What Vedauwoo deserves, however, is an accurate depiction of its beauty and intrigue. The rock here, Sherman Granite, congealed deep within the earth 1.4 billion years ago, and 1.33 billion years later, during the uplift that created the Laramie mountains, that rock moved toward the surface, outlasting whatever surrounded it to to form the hoodoos and outcroppings marking the landscape today. It first appears about halfway between Cheyenne and Laramie. The rolling plains give way to forested hills, and the boulders loom over these, almost as if they were placed there by enormous hands. In places, they give the impression that they’ve been stacked like so many alphabet blocks, ready to topple with too strong a gust. But of course, erosion is and always has been the culprit. It’s still working today, and with every passing moment, you’re seeing a different landscape, one just a tiny bit closer to dust and sand. We found a boulder split in half on Sunday. It couldn’t have been long since it fell open.

Try to find it.

The road that winds its way from I-80 discourages travel. At times, the washboard threatens to tear apart the car bolt by bolt. Stick it out, though, and the reward is a campsite unencumbered by fees and crowds. The aspens whisper. A mule deer forages on the boundary between forest and sage. And the granite beckons. Explore.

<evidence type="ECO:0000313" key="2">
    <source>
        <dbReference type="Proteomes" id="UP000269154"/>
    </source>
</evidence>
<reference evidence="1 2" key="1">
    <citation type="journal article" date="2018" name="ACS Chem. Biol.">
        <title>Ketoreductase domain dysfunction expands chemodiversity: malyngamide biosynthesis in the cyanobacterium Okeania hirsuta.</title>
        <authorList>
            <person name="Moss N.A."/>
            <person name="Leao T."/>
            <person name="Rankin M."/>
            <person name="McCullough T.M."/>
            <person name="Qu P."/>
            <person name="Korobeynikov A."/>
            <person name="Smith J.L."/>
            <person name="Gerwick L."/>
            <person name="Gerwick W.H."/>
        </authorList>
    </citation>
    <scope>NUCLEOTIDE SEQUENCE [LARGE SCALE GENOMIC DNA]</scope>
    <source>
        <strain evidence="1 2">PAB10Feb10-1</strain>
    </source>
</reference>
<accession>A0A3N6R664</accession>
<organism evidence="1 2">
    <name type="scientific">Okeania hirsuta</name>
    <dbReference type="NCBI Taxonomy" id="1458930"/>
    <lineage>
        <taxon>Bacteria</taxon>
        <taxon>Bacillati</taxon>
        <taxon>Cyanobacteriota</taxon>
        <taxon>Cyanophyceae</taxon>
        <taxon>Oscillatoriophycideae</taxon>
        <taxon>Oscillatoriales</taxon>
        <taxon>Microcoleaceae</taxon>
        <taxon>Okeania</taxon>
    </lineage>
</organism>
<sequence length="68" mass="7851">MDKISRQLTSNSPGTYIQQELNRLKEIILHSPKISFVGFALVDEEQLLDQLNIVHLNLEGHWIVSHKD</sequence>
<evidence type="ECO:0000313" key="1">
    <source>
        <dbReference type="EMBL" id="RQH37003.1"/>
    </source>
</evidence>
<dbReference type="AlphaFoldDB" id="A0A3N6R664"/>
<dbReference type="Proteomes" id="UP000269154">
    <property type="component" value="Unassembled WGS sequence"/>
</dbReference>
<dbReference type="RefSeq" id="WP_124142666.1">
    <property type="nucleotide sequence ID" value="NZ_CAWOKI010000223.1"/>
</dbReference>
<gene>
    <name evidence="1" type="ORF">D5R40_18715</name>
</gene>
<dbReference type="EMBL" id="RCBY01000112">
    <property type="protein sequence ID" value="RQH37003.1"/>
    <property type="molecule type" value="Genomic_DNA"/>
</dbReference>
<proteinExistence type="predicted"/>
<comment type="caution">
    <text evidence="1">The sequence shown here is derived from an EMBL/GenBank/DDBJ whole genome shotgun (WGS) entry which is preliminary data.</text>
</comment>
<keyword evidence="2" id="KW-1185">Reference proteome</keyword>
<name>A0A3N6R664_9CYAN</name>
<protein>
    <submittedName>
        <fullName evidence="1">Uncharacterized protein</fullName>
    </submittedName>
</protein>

Or don’t explore. Climb. According to that goofball website, the area features more than 900 named climbs, most of them some of the best wide-crack or “offwidth” routes in the world. So saith the site, anyway. But I’m inclined to believe them. The rock there is grippy if sharp, and any climb takes the climber out of the trees and into the views almost immediately. They probably involve some real puzzles as well. That’s good enough for me.

Whatever you plan to do in Vedauwoo, the allure remains the same: this is not Colorado. This feels somehow more remote and more Western. You can run out of gas between Cheyenne and Laramie if you play your cards wrong, and the guy who’ll pick you up isn’t driving a Subaru, but a Dodge. He’s not wearing a Patagonia fleece, but a cowboy hat. Maybe that’s what those commercials were trying to say: come home to Colorado, but visit Wyoming. Visit Vedauwoo.